A brand’s online presence does not have to be exclusively dedicated to making sales, but plays an important role in consumer engagement and building trust. This is especially important for the Chinese market where consumers do a growing amount of research online. For the luxury and personal care segments this is even more important, according to PwC. These consumers are more likely to research products online first with final purchases also being made online, but often from overseas online sites due to concerns over authenticity.
Omnichannel and O2O strategies therefore give brands the opportunity to engage with consumers at different parts of the purchase journey and allow for more seamless and customized shopping experiences.
Gucci’s online strategy for example, allows consumers to purchase online, but site content teaches consumers about the brand and how its products are made.
Data is well recognized as a tool for generating revenue and sales. The big question is how to use it effectively.
The report states: “The challenge is not only to identify what data is important to a company but also identifying how it can potentially change how retailers and consumer products companies target and retain customers over the long term.”
China’s well-established mobile payment systems in particular (Alipay and WeChat Wallet are two of the market leaders) give retailers the potential to track purchases.
As a result, Chinese ecommerce players are leaders in mobile personalization through their huge accesses to data. Alibaba, whose assets include C2C platform Taobao, B2C platform Tmall, Alipay and its financial services arm, Ant Financial, is a great example of this. By pooling consumer data from these platforms and financial arms, online shoppers can be presented with more targeted, personalized and customized marketing.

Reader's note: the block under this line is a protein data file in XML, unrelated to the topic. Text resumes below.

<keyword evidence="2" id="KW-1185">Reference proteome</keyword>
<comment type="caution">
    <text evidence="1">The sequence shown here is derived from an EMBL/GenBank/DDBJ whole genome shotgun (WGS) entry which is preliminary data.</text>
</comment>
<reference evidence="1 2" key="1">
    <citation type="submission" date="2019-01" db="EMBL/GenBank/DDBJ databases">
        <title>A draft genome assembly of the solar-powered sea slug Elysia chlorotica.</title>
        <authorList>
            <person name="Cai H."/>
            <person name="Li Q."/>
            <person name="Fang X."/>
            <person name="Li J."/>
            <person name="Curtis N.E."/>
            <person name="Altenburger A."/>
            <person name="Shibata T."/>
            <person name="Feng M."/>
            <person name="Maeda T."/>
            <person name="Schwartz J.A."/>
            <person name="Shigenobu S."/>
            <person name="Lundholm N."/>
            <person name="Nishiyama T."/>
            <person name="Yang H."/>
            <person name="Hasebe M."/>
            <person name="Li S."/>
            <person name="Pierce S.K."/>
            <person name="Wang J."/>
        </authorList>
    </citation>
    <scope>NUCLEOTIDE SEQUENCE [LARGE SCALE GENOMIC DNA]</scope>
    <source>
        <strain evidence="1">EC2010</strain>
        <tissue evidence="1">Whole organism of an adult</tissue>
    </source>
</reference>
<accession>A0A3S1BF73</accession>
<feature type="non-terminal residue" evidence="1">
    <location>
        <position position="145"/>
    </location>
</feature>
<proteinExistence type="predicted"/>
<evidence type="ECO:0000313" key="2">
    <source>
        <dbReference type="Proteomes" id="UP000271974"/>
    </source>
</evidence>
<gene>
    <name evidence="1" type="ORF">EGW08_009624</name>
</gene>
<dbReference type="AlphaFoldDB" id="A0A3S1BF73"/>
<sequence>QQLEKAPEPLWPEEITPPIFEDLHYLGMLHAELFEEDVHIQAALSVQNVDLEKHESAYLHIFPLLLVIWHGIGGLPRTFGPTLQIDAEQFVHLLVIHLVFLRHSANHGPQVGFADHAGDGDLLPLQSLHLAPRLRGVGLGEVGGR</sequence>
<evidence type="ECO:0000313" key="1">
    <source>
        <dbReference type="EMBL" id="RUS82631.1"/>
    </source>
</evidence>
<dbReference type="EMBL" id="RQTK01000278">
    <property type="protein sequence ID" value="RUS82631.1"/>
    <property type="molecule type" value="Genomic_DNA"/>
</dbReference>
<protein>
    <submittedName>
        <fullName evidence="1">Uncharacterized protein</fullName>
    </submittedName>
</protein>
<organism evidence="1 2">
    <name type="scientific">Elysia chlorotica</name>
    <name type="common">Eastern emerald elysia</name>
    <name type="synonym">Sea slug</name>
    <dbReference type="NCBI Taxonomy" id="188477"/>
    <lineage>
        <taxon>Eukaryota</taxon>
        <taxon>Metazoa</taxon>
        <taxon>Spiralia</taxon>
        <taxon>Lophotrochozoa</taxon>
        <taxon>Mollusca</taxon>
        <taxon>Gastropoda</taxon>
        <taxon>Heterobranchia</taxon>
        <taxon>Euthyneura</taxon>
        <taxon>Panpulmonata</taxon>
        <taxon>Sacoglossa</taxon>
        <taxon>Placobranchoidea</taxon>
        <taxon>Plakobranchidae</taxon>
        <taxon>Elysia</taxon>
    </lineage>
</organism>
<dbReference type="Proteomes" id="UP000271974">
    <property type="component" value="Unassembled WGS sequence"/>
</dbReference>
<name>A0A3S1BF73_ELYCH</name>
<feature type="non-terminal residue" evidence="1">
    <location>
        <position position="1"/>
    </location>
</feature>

The ability to use data and analytics to personalize customer experiences is particularly important for targeting millennial shoppers, the report adds.
Corporate social responsibility should be considered a priority, says the PwC report. Food safety scandals and a prolific fake culture in China, has led consumers there to pay particular attention to where and how products are sourced, manufactured and packaged.
Chinese millennials’ purchasing power may deepen this trend, the report says. PwC therefore advises brands to take CSR beyond “piecemeal” initiatives, which often focus on a single cause or issue, to integrating CSR across a retailer’s entire operations. Companies need to demonstrate to consumers that a CSR strategy is at the core of the brand and any decision-making processes.
Importantly, offline activations are still important. Chinese consumers are increasingly researching products online – but many still visit a physical store to see the goods before purchase.
The report suggests soaring customer expectations could put a premium on retail employee talent. A point of differentiation could therefore be around more sophisticated delivery of customer service such as personalized advice, special after sales services, and demonstrated deep product knowledge.
In China, price is still king, adds Cheng. As a result, luxury retailers should take into account the greater accessibility to “affordable luxury” and adjust price bars accordingly.
Cheng’s final piece of advice to marketers: start getting talent ready for the retail upturn, today.
*Featured image courtesy PwC.